Saturday, December 3, 2011


O, CHRISTMAS TREE, O, CHRISTMAS TREE, how lovely are thy branches (at least I've got my fingers crossed, hoping so). When I said to my yard man this morning, "We've got to go get ourselves a Christmas tree TODAY, if we're going to get one!" he got a pained look on his face. He's always been a teeny bit of a Scrooge when it comes to driving out into the far countryside and hand-hewing a tree (though I'm supposing the story would be different if he got to hitch up his big ol' horses to go fetch the tree!)

It was mid-afternoon by the time we climbed into his truck and headed north to the tree farm we visited last year. It's a long drive, and we passed a 'Closed for the Season' sign at another tree farm along the way. It didn't bode well, but I held out hope that the widow who'd previously let us carry away one of her half-orphaned trees would extend the same privilege again this year.
When we finally reached the spot, after a nervous drive through areas where men crept around with guns and visions of venison on their dinner plates, I discovered my vision of finding a tree from this particular tree farm was bound for failure: No one answered the door to say, "Sure, help yourself!"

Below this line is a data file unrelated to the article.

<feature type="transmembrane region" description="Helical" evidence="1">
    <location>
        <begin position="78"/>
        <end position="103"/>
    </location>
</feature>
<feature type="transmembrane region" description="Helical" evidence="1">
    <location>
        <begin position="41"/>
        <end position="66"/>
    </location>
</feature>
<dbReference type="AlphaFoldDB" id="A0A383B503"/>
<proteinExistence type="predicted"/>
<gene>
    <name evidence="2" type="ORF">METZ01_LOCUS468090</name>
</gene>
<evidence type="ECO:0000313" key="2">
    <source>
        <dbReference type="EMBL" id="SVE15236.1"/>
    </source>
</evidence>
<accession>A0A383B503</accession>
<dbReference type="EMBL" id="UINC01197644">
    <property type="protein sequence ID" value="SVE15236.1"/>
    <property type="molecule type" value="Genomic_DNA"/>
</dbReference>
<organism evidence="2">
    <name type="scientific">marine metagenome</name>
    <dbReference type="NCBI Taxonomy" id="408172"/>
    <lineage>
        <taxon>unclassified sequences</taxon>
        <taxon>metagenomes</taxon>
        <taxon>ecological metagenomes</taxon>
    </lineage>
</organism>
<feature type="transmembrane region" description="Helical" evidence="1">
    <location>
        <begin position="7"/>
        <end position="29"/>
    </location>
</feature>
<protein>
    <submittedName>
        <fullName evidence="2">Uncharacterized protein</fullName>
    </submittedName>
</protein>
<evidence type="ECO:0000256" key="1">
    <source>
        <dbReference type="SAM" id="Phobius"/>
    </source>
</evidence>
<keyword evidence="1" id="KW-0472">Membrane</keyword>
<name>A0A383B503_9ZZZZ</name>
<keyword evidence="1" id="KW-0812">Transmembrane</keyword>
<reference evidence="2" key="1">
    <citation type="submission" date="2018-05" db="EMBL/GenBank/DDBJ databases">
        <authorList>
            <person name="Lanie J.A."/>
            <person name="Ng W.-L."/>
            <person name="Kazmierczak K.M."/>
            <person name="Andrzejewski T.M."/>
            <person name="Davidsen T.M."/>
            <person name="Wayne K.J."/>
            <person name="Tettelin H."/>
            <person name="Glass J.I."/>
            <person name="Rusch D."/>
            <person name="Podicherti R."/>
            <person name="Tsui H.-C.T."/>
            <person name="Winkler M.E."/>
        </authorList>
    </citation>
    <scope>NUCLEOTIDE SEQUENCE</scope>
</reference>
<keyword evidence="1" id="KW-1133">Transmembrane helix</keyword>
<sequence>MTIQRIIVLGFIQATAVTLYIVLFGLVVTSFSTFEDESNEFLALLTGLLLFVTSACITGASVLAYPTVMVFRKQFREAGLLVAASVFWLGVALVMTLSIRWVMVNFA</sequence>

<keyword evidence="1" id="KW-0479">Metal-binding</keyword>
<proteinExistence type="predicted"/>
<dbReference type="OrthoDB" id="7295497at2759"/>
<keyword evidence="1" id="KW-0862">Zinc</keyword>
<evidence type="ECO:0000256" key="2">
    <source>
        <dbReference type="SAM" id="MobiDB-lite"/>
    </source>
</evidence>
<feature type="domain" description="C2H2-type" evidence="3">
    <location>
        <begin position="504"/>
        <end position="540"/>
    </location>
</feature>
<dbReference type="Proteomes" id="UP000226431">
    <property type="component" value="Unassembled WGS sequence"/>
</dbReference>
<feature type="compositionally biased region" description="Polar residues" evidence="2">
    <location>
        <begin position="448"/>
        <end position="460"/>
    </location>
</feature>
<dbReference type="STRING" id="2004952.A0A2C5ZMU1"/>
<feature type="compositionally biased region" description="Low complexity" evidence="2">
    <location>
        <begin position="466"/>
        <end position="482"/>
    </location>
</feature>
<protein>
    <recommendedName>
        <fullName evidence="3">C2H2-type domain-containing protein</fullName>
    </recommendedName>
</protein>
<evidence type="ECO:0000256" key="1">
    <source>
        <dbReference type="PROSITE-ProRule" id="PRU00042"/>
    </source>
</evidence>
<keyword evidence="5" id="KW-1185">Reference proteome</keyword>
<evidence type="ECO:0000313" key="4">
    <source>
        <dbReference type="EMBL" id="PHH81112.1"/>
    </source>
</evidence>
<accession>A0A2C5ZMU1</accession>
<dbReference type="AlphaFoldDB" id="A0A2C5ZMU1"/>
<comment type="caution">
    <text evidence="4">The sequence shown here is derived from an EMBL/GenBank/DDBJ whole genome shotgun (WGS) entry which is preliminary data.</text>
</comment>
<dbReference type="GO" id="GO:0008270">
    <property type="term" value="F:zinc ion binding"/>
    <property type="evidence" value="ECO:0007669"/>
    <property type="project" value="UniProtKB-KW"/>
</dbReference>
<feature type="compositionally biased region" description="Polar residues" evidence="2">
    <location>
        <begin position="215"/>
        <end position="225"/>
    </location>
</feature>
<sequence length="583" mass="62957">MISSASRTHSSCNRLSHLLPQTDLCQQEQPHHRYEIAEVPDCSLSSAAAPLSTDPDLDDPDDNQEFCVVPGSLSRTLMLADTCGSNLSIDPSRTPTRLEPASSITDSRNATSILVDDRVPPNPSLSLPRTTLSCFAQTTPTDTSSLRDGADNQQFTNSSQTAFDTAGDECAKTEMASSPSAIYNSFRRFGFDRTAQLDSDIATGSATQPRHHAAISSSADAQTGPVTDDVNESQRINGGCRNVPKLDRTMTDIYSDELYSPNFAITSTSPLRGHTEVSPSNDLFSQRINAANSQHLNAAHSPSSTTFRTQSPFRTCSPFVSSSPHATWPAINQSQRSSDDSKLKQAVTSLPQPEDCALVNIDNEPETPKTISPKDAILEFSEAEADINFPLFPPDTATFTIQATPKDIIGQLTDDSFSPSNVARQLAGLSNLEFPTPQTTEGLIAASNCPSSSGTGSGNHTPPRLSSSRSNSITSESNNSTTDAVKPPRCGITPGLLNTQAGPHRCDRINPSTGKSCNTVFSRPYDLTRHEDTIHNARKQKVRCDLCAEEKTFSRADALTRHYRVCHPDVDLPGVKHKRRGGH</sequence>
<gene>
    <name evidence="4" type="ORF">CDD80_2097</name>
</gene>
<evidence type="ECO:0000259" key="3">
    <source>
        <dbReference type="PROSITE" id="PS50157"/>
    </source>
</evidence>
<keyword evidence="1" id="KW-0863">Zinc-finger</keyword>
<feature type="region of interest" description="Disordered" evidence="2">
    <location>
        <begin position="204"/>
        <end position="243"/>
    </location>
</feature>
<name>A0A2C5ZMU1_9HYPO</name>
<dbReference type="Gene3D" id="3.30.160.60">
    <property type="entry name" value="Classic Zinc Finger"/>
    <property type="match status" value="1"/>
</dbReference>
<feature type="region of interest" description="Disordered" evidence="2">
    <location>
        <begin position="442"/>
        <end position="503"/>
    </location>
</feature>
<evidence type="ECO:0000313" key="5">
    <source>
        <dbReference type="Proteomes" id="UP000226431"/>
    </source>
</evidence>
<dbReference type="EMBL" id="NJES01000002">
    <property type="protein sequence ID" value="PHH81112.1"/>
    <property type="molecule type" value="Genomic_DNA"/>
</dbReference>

Well, now we had a problem. My yard man was all for high-tailing it to the nearest cut-tree retail outlet, where the trees, I maintained, had all been sitting, shipped and waiting, for at least a week. No lovely tromp through a quiet stand of evergreens. No pungent scent of a tree just released from its moorings.
"Oh, please," I implored, "can't we stop at Elizabeth Farms? They are one place we passed that didn't say 'closed'..."
"We don't have much time," the yard man grumbled. "And I think it's a big production there."
"A big production?" I asked. "What do you mean, do you have to sign a contract or something to buy a tree?!" (I was verging on grumbling myself, Reader Dear!)
"You'll see," my yard man said tersely, and soon after, we pulled into the long driveway that led to Elizabeth Tree Farm.

Great towering tannenbaums, the place was a virtual city! Traffic directors pointed us toward an overflow parking lot while all around us eager tree-shoppers streamed into and out of a hub of activity.

From the parking lot, we found our way to the main concourse.
"My goodness," I exclaimed to the yard man. I had to speak up to be heard, "This is the Walmart of Christmas tree farms!" I (secretly) wondered if I could find Christmas-tree happiness here.

(If you're wondering yourself, Reader Dear, come back and find out on the late-season day of tomorrow...)


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